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Farmers in low rainfall areas turn to traditional seeds

With fluctuating weather in the country, hundreds of farmers are shifting to drought-resistant crops and early maturing varieties in areas that get less than 300 millimeters of rain annually.

In the last 15 years, the number of outlets stocking drought-resistant seedlings is on the rise following the shift by farmers in semi-arid areas.

Climate change caused by factors such as the decimation of forests has been attributed to reduced food production, forcing experts to educate farmers on organic farming.

Many farmers in lower rainfall areas in Mt Kenya region that include Mbeere, Murang’a, Kieni, and most of Laikipia county, have been relying on planting maize that takes between four and five months to mature.

Peter Mwangi from Ithanga ward, Gatanga, said he shifted to fast-maturing crops as his area receives less than 300 millimetres of rain annually, hence inadequate for varieties that take between six and seven months to mature.

Mary Kananu from Umande ward in Laikipia recalls when maize production at her parents' home was impressive yet they used to recycle maize seeds from the previous harvest.

“To date, production is on the decline following overuse of hybrid varieties,” said Kananu.

Murang’a South Agriculture officer John Waihenya said the number of farmers shifting from hybrid to fast-maturing crops in areas receiving less rain is increasing and their production is on the rise.

He said farmers in upper and middle zones where coffee and tea are grown prefer five and six series that do better due to their rainfall patterns of above 300 millimeters.

“Those who prefer the drought-resistant maize seeds harvest approximately 15 bags per acre,” said Waihenya.

But Daniel Wanjama, the CEO at Seed Savers Network NGO based in Gilgil, said they promote the use of traditional seeds for increased maize productivity, avoiding the hybrid varieties.

They promote the use of multi-coloured seeds that survive the drought seasons.

Wanjama said a survey demonstrated that traditional maize planted with manure is safe from the deadly armyworms and other diseases that affect the crops.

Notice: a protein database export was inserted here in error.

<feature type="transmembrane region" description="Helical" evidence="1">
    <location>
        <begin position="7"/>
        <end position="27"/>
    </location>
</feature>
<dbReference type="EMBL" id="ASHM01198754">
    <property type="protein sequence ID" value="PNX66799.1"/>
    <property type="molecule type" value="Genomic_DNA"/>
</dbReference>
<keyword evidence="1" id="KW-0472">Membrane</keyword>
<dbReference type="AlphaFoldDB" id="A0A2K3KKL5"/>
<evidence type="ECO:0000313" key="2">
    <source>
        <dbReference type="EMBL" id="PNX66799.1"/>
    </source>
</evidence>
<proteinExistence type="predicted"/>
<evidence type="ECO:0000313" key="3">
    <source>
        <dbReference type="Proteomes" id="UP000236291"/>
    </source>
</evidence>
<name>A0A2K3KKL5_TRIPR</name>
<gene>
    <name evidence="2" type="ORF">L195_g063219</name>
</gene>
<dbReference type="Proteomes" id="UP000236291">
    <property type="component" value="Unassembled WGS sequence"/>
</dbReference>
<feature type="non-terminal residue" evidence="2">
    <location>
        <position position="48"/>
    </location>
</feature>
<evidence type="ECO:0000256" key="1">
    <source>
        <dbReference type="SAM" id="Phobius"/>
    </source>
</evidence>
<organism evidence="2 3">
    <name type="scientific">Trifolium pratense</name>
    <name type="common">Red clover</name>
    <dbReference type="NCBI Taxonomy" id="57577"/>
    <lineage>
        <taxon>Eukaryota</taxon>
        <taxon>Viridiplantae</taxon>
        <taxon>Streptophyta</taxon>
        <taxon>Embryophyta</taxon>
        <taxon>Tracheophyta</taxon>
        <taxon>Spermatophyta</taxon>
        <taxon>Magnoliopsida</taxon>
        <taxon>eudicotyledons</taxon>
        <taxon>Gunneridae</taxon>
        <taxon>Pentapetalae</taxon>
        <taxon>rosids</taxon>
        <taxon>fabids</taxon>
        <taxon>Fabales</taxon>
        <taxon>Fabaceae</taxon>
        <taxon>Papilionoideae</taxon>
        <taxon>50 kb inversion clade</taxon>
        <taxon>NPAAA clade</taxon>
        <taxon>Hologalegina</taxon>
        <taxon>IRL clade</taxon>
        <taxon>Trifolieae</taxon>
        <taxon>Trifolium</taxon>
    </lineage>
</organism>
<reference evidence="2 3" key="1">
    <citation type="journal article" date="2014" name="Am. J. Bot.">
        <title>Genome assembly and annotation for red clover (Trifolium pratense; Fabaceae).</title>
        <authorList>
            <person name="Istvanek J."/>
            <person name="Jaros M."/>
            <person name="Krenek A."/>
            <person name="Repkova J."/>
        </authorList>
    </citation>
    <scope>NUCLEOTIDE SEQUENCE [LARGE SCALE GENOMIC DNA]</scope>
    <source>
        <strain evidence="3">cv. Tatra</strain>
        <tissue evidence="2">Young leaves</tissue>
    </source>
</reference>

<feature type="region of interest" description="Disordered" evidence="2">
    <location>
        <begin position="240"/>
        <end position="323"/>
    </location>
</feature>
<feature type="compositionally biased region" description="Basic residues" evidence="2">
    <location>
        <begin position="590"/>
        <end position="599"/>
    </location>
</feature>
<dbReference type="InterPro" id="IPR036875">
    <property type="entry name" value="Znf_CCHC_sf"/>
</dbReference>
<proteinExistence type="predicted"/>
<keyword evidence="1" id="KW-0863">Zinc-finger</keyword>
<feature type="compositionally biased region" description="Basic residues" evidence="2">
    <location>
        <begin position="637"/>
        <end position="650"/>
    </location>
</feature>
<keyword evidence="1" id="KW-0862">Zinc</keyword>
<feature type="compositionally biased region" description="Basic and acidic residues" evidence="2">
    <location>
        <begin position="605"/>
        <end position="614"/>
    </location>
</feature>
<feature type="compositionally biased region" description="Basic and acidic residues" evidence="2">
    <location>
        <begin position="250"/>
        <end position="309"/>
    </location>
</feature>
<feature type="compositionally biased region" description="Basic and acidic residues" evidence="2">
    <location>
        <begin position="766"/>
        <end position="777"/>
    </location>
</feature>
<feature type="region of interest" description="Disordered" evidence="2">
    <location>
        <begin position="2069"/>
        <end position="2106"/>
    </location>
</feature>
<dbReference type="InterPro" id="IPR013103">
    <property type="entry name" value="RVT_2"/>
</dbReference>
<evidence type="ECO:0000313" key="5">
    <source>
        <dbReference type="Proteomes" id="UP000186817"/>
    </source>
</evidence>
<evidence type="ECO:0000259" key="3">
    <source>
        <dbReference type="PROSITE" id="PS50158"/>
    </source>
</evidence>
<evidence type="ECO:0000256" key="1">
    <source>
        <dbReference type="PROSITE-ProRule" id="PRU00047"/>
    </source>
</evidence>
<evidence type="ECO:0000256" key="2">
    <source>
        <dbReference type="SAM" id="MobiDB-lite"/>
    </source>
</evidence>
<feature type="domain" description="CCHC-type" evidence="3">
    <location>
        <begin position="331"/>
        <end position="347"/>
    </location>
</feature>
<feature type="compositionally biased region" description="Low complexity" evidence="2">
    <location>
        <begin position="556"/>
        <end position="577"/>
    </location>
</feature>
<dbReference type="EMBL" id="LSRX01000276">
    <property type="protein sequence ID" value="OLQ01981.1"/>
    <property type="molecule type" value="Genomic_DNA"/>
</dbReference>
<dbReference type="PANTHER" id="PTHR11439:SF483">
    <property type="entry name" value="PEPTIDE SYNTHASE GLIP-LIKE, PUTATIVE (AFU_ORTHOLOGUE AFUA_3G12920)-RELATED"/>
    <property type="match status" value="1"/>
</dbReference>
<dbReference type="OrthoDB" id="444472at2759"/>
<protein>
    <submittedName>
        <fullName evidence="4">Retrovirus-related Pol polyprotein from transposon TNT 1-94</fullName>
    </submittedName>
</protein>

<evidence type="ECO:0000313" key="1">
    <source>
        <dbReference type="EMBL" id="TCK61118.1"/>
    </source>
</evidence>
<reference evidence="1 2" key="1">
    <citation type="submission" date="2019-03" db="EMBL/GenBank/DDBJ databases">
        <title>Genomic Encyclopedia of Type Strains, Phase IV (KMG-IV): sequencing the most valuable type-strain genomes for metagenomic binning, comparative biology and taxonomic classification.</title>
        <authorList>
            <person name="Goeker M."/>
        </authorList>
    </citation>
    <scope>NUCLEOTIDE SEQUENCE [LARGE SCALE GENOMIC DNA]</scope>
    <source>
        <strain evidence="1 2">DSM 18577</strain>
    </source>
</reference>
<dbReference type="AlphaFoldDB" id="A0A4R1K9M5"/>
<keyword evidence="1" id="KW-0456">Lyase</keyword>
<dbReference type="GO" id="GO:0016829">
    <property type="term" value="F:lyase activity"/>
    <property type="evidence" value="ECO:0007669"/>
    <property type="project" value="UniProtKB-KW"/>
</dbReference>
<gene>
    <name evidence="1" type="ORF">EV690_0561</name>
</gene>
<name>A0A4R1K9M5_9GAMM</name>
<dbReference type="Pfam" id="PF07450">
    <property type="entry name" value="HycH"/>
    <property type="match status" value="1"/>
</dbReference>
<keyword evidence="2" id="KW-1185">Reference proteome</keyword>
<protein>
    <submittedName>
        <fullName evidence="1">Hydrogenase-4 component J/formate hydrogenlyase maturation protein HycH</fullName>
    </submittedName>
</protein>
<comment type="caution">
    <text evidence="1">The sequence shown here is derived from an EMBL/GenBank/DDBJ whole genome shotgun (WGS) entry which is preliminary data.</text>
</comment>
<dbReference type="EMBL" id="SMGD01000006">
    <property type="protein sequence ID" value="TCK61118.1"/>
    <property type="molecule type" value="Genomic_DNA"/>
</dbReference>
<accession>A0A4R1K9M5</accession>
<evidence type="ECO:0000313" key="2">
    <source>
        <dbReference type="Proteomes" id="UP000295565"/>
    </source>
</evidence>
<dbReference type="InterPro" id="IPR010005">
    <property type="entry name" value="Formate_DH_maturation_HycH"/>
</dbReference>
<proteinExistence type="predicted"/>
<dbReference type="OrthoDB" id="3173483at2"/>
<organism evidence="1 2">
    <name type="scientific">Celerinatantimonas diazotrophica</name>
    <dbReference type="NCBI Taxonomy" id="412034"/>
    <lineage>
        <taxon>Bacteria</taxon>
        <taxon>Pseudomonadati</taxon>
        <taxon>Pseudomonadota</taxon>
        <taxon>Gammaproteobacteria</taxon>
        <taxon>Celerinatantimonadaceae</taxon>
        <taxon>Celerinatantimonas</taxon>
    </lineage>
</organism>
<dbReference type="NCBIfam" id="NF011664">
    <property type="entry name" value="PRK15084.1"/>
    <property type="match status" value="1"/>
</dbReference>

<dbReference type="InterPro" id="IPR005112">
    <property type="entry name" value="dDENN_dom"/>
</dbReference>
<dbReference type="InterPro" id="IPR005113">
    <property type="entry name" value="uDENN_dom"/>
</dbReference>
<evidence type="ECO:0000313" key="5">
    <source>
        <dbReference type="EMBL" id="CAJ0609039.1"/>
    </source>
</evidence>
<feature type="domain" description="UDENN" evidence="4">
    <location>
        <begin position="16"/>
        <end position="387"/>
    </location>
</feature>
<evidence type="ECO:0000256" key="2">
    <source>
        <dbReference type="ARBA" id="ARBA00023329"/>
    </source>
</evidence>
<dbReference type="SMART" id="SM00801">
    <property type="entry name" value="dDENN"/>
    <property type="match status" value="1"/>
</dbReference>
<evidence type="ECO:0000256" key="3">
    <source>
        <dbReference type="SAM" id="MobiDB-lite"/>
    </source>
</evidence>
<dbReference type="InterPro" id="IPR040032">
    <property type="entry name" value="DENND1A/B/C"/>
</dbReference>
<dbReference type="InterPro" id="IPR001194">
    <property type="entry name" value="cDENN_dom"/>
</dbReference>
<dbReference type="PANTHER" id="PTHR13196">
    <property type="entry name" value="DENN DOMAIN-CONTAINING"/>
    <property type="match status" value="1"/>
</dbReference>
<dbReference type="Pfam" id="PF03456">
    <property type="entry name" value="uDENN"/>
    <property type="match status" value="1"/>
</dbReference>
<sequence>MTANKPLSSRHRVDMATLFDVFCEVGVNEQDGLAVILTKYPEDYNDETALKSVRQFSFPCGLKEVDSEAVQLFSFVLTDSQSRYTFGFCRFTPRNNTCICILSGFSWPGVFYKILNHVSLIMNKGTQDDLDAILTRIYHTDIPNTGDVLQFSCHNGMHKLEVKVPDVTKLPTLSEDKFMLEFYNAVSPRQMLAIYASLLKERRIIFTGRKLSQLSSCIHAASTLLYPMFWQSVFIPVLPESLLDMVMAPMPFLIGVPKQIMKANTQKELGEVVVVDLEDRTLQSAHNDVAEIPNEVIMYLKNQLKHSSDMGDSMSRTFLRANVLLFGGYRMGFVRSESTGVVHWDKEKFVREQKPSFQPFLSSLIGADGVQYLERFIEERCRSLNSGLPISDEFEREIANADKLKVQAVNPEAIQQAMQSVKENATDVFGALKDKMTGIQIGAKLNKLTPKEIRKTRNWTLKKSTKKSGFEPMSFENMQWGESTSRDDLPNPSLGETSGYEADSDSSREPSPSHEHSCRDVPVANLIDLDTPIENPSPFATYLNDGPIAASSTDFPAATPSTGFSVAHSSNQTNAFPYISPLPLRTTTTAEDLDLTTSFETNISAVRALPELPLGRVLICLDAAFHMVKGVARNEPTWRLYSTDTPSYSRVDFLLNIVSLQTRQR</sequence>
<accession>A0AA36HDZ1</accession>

He said traditional maize seeds have high production and better nutrition than hybrid varieties.

“In Mexico, the authorities have banned the use of hybrid maize. It emerged that the yellow maize was doing better and also had better nutritional value to our bodies,” said Wanjama.

An agricultural expert Edward Muiruri attached to the Participatory Ecological Land Use Management (Pelum) Kenya chapter said they were working with experts from International Centre for Insect Physiology and Ecology (ICIPE) among other organizations towards eradicating harmful insects that were wrecking food production as well as protecting the friendly ones.

He said the county governments should employ more agriculture extension officers who will visit the farmers and provide them with advice on improved farming practices.

“In Central Kenya, the situation has changed for the worse after hundreds of farmers started excessive chemical use that polluted the soils leading to poor production of food,” said Muiruri.

Irrigation expert Gibson Kiragu on his part said hundreds of projects are geared towards irrigation after the rain-fed agriculture failed.

Kiragu said there is a need for the locals to be encouraged to plant trees and also match towards the protection of the environment.

“Murang’a is one of the places where rain-fed agriculture has been badly affected following effects of climatic change, and we are presently embarking on irrigation projects funded by the national government,” said Kiragu.

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